The bi-directional inter-process communication between the two microprocessors in the system of the invention is handled in the embodiment to be described by a temporary storage in the form of a first-in-first-out (FIFO) buffer facility. Such task partitioning results in minimum inter-process communications, and reduces the complexity of the system. With the extra processing capabilities, the statistical multiplexing system of the present invention is capable of self and remote diagnostic and statistic monitoring, as well as traffic flow control to prevent congestion, all of which are important to the efficient operation of the statistical multiplexing system.
FIG. 1 is a block diagram of an asynchronous time division statistical multiplexing system which may be constructed to incorporate the concepts of the present invention;
FIG. 2 is a block diagram of the various components which make up a multiplexer/demultiplexer station in the system of FIG. 1;
FIGS. 3 and 3A are representations of the multiplexed data block format for the statistical multiplexing system of the invention for fixed and variable size data sub-block structure;
FIG. 4 is a block diagram of a portion of the system of FIG. 2, showing the demultiplexing output memory organization;
FIG. 5 is a further block diagram of a portion of the system of FIG. 2, showing details of the demultiplexing output circuit;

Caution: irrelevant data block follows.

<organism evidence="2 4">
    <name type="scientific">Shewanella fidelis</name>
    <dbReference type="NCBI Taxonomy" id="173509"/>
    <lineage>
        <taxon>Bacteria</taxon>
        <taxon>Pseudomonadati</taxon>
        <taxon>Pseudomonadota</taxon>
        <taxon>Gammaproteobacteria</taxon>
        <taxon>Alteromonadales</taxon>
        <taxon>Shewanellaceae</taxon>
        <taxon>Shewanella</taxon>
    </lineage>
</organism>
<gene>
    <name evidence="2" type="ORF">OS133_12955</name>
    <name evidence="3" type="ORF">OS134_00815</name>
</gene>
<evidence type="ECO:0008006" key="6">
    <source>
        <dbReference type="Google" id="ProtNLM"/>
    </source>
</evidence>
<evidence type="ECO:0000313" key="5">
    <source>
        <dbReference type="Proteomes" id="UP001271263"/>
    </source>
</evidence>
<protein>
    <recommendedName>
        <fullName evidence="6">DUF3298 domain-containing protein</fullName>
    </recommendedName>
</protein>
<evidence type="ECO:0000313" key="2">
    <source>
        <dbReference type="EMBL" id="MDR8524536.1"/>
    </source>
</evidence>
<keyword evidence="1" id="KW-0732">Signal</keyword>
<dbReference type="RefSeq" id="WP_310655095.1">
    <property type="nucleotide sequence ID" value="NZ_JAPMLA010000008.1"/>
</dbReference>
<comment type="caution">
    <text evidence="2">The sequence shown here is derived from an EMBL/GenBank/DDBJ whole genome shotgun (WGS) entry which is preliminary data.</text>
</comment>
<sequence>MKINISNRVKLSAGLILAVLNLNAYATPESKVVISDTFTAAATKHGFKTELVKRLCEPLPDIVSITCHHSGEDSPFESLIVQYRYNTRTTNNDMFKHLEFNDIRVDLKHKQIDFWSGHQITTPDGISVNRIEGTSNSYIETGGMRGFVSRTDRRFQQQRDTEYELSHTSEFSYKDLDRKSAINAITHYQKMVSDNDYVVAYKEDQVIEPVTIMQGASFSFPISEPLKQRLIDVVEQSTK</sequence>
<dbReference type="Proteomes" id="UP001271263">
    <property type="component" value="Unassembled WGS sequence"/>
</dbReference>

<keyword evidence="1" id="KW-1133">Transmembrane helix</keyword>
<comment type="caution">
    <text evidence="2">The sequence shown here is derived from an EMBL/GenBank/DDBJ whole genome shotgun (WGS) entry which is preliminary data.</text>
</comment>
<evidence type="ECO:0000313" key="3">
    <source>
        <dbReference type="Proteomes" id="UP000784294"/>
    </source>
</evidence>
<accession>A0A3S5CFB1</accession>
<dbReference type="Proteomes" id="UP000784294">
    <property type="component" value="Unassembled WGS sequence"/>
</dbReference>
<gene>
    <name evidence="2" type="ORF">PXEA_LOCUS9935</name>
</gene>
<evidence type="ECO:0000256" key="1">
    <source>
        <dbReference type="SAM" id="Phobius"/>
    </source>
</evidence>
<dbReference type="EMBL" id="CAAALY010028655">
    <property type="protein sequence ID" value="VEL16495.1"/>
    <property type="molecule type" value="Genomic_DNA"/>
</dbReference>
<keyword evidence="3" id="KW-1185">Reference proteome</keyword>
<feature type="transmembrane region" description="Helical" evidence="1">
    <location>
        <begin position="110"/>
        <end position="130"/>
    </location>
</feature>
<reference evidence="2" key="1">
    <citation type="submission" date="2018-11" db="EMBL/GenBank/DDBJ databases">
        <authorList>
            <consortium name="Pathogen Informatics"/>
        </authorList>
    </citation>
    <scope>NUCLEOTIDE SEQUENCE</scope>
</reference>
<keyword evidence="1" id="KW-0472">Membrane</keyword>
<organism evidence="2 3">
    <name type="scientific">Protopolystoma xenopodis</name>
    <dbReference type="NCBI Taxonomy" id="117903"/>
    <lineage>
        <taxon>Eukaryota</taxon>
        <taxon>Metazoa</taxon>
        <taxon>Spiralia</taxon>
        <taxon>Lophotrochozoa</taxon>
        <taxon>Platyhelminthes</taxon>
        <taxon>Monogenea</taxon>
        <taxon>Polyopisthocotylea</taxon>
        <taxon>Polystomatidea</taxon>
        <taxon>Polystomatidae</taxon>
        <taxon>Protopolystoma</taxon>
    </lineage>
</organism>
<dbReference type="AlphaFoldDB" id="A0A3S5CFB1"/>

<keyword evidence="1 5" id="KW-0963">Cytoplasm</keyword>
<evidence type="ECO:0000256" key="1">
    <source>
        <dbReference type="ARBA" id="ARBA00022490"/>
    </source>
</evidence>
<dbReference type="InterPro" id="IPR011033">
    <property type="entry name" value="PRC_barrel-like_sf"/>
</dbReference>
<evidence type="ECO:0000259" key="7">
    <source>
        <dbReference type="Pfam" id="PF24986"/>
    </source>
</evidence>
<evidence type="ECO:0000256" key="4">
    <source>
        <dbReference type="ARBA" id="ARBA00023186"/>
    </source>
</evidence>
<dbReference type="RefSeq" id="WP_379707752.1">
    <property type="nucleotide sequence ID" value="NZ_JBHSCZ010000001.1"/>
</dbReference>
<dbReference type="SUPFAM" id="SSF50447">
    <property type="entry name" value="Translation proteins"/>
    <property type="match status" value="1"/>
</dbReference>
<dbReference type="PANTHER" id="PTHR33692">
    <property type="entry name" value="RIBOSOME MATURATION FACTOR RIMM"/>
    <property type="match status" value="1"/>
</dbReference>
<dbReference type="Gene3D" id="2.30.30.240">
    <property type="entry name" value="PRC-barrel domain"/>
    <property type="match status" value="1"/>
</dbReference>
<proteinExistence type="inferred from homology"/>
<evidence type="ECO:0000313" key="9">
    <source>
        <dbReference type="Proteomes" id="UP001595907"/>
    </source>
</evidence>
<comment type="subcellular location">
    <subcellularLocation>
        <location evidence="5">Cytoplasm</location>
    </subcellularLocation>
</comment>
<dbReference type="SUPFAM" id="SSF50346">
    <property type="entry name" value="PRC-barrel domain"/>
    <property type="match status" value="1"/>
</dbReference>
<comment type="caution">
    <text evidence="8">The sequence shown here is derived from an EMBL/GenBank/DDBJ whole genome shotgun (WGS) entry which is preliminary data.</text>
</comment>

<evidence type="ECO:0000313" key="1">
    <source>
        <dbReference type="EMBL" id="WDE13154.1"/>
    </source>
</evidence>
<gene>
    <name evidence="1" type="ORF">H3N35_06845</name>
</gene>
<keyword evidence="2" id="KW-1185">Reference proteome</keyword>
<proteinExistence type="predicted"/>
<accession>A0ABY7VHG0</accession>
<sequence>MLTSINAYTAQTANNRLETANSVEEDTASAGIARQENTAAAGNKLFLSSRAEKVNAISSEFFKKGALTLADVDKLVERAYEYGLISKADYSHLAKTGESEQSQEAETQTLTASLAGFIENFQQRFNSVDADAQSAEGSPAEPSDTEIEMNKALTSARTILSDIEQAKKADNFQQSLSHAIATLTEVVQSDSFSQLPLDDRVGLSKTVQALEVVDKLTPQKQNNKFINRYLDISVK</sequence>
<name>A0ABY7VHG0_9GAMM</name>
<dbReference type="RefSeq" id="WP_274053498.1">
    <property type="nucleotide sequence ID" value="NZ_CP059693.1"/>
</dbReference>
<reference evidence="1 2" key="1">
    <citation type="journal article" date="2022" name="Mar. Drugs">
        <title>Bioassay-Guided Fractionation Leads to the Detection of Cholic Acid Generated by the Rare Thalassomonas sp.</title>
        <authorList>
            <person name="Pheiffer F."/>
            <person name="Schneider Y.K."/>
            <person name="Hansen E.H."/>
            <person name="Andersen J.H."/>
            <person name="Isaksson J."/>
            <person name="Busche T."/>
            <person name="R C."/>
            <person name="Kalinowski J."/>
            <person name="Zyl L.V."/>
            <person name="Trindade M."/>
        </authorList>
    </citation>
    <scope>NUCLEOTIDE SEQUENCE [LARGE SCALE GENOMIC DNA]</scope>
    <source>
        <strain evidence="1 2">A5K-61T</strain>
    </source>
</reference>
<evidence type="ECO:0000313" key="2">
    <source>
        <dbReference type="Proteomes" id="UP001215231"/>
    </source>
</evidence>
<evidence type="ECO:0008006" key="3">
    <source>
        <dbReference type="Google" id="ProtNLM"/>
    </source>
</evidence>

FIG. 6 is a block diagram showing details of a shared buffer pool;
FIG. 7 is a logic diagram of an interprocessor communication facility which is included in the station of FIG. 1; and
FIG. 8 is a logic diagram of a demultiplexing output circuit which also is included in the station of FIG. 1.
The statistical multiplexing system shown in FIG. 1 consists of a plurality of individual terminals numbered, for example, 1-63 which are coupled to a multiplexer 10 and to a demultiplexer 12. The multiplexer 10 and demultiplexer 12 form a multiplexer/demultiplexer station #1 at one end of a common communication channel 14. The multiplexer 10 transmits messages over the common communication channel 14 to a demultiplexer 16 at a multiplexer/demultiplexer station #2 at the other end of the communication channel. The messages from station #1 are transmitted over the common communication channel 14 to station #2 in an asynchronous time division statistical multiplexed format.
The demultiplexer 16 is coupled to a plurality of central processor ports, for example, 1-63 of a central processor at the other end of the common communication channel 41, and these ports are also coupled to a multiplexer 18. The multiplexer 18 transmits messages from the central processor over the common communication channel to the various terminals 1-63 at station #1.
The details of the multiplexer/demultiplexer station #1 at the first end of the common communication channel 14 are shown in FIG. 2. The multiplexer/demultiplexer station #2 at the other end of the channel is similar to the multiplexer/demultiplexer station #1. Therefore, only the details of the multiplexer/demultiplexer station #1 will be described herein.